V-Cube 7

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V-Cube 7 in original packaging

The V-Cube 7 is a 7×7×7 version of Rubik's Cube. It was invented by Panagiotis Verdes and is produced by the Greek company Verdes Innovations SA. Like the 5×5×5, the V-Cube 7 has both fixed and movable center facets.

Mechanics[edit]

The V-Cube 7 in a scrambled state
Issue with corners in a large cube
The V-Cube 7 in solved state

The puzzle consists of 218 unique miniature cubes ("cubies") on the surface. Six of these (the central tiles of the six faces) are attached directly to the internal "spider" frame and are fixed in position relative to one another. The V-Cube 6 uses essentially the same mechanism, except that on the latter the central rows, which hold the rest of the pieces together, are completely hidden.[1]

There are 150 center pieces which show one color each, 60 edge pieces which show two colors each, and eight corner pieces which show three colors each. Each piece (or quintet of edge pieces) shows a unique color combination, but not all combinations are present (for example, there is no edge piece with both red and orange sides, since red and orange are on opposite sides of the solved Cube). The location of these cubes relative to one another can be altered by twisting the outer layers of the Cube 90°, 180° or 270°, but the location of the colored sides relative to one another in the completed state of the puzzle cannot be altered: it is fixed by the relative positions of the fixed center squares and the distribution of color combinations on edge and corner pieces.

Currently, the V-Cube 7 is produced with white plastic as a base, with red opposite orange, blue opposite green, and yellow opposite black. The fixed black center piece is branded with the letter V. Verdes also sells a version with black plastic and a white face, with the other colors remaining the same, solid plastic versions with the plastic the colour itself and no stickers, flag variations of 7x7s including Germany, Poland, Russia etc.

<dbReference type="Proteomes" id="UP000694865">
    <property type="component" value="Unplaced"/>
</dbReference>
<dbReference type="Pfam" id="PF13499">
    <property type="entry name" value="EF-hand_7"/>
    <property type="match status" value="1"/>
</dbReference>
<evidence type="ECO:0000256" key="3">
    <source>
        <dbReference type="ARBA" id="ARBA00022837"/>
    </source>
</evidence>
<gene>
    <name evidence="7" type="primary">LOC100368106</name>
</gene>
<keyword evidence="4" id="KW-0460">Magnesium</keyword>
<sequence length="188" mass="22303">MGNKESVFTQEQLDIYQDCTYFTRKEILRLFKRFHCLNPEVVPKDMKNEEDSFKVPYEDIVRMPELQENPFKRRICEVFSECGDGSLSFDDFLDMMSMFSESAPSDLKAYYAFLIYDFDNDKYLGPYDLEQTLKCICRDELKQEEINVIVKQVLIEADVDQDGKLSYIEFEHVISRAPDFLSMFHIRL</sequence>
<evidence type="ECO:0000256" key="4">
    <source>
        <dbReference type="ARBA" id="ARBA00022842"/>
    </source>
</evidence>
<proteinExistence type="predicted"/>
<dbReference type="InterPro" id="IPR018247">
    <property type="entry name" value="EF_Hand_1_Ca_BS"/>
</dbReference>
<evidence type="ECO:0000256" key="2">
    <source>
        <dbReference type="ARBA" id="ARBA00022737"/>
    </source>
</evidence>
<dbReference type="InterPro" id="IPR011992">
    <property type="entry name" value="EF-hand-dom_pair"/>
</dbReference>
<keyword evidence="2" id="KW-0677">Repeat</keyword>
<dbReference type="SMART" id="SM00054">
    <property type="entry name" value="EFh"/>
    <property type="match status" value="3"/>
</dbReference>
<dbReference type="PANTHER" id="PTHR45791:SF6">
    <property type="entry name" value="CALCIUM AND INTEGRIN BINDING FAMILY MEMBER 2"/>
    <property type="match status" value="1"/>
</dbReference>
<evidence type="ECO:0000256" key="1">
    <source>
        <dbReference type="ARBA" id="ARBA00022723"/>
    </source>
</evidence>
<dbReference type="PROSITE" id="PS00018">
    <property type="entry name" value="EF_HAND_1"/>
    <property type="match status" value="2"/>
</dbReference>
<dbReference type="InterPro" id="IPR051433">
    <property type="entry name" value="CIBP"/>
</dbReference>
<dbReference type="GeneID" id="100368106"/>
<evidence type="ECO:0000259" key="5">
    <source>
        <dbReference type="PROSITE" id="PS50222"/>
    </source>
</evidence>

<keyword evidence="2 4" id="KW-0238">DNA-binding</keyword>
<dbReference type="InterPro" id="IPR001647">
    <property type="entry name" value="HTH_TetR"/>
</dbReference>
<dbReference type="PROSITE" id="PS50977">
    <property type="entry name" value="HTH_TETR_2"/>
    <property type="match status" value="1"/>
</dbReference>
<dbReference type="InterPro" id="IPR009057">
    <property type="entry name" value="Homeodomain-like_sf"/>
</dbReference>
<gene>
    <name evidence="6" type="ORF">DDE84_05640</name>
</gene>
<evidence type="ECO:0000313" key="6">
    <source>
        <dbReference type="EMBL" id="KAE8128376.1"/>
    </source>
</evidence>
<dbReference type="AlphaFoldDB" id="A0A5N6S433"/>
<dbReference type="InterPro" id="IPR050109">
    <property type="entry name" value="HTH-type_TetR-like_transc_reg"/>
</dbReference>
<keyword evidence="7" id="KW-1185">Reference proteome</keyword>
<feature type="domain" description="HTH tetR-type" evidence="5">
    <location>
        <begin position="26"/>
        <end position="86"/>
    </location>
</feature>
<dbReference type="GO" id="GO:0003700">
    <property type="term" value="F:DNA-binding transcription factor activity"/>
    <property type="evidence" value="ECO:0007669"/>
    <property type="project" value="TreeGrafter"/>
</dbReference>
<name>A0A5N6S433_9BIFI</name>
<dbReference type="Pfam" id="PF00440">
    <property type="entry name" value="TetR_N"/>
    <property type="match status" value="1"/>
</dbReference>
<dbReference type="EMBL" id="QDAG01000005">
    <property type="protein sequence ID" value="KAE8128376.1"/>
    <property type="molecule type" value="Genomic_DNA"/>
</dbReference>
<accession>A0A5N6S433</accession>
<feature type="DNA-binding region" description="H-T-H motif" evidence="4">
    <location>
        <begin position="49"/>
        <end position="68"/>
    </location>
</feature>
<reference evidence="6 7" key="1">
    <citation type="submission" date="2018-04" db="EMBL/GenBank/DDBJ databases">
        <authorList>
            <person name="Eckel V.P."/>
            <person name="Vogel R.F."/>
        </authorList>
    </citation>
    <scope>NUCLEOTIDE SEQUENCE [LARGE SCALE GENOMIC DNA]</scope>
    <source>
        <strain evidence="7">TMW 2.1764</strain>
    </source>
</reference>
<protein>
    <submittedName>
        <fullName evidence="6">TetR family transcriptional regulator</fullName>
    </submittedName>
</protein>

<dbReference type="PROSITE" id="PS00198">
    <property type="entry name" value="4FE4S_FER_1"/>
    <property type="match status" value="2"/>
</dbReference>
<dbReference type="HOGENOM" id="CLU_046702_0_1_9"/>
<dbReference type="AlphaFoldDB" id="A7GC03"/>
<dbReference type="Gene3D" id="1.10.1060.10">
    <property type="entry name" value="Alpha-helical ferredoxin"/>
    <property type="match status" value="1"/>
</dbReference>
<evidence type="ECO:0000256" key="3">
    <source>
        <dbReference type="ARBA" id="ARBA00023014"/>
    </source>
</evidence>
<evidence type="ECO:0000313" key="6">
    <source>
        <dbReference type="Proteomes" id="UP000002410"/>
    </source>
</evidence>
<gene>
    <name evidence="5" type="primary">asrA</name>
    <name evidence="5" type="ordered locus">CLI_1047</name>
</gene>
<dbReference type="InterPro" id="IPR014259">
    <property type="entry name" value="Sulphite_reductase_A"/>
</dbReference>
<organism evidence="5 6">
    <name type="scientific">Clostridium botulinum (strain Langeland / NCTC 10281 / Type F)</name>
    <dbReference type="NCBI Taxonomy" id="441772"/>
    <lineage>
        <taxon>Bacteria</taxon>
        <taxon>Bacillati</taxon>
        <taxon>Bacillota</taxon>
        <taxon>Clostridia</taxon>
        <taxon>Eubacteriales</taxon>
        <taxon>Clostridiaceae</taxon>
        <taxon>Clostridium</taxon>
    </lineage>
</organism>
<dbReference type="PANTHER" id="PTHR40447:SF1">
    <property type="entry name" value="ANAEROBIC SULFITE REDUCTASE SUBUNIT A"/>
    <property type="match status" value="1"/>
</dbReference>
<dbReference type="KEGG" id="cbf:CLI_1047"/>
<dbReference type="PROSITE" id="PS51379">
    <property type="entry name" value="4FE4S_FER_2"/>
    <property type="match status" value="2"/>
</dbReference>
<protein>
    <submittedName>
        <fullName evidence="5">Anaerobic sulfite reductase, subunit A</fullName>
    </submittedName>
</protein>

Unlike the flat-sided V-Cube 6, the V-Cube 7 is noticeably rounded. This departure from a true cube shape is necessary, since the mechanism used on this puzzle would not function properly with layers of identical thickness. Other means (such as magnets) would be required. Note from the image at right that if a 7×7×7 were to be constructed with layers of identical thickness the corner pieces (shown in red) would lose contact with the rest of the puzzle when a side was rotated 45 degrees. The V-Cube 6 and V-Cube 7 both solve the problem by using thicker outer layers. The rounded shape of the V-Cube 7 helps disguise this.

Permutations[edit]

A size comparison between an original size 3×3×3 cube, and a 7×7×7 V-Cube 7
Disassembled

There are 8 corner cubes, 60 edges and 150 centers (6 fixed, 144 movable).

Any permutation of the corners is possible, including odd permutations. Seven of the corners can be independently rotated, and the orientation of the eighth depends on the other seven, giving 8!×37 combinations.